The dominant belief among brand strategists is that we must humanize and even personify the brand in order to make it more relatable and therefore, appealing to consumers…otherwise known as humans. But what if that’s counterproductive? What if what we really want are helpful, human-friendly assistants?
Gareth Kay makes a brief but compelling case in a recent 3-minute read on Medium, which was sparked by an MIT OpEd on robotics. The thinking is that humans are quicker to accept robots that do jobs, essentially like friendly assistants (e.g. Roomba) and tend to reject human-like robots that simply fall short of being, well, human.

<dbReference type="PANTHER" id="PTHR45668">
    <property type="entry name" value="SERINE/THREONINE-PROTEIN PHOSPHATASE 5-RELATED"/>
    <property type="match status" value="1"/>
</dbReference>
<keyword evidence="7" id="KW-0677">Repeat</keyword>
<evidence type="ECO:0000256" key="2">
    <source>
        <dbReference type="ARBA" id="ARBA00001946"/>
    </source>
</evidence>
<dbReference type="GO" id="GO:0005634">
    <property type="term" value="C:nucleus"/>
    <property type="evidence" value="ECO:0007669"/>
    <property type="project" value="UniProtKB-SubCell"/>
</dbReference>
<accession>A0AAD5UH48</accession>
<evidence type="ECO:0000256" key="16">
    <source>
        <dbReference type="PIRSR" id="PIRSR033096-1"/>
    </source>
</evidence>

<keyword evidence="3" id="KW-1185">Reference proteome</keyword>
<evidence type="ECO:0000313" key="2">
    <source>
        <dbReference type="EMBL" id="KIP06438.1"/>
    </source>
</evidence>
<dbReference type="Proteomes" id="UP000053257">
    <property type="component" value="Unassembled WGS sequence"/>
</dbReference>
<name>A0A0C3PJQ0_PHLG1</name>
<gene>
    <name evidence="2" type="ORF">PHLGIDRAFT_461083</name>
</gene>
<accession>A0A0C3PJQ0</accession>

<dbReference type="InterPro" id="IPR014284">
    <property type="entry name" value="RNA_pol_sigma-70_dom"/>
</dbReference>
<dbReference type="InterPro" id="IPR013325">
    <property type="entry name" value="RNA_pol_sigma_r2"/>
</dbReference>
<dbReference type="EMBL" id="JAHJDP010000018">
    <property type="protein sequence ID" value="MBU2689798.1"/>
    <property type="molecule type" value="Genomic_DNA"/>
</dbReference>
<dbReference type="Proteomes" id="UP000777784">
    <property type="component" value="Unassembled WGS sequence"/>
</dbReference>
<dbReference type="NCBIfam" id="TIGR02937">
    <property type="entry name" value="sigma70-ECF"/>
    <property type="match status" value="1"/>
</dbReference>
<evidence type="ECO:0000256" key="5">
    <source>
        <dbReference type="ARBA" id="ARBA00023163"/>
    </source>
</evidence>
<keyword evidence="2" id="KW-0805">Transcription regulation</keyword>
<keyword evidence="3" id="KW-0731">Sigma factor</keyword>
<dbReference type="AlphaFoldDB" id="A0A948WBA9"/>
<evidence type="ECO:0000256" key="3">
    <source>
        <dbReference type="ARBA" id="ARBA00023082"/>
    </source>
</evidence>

At Egg, we’ve long espoused that truly successful brands have a brand vocation — they do a job for consumers. It’s simply a matter of identifying, articulating and making good on that vocational promise in order to win over the customer. Many brands have certainly lost sight of that fact, opting to woo through emotionally charged, highly conceptual ideas intended to mask the fact their vocation has become commoditized. Take a look at what Gareth has to say and consider that it might be a time for a brand vocation audit.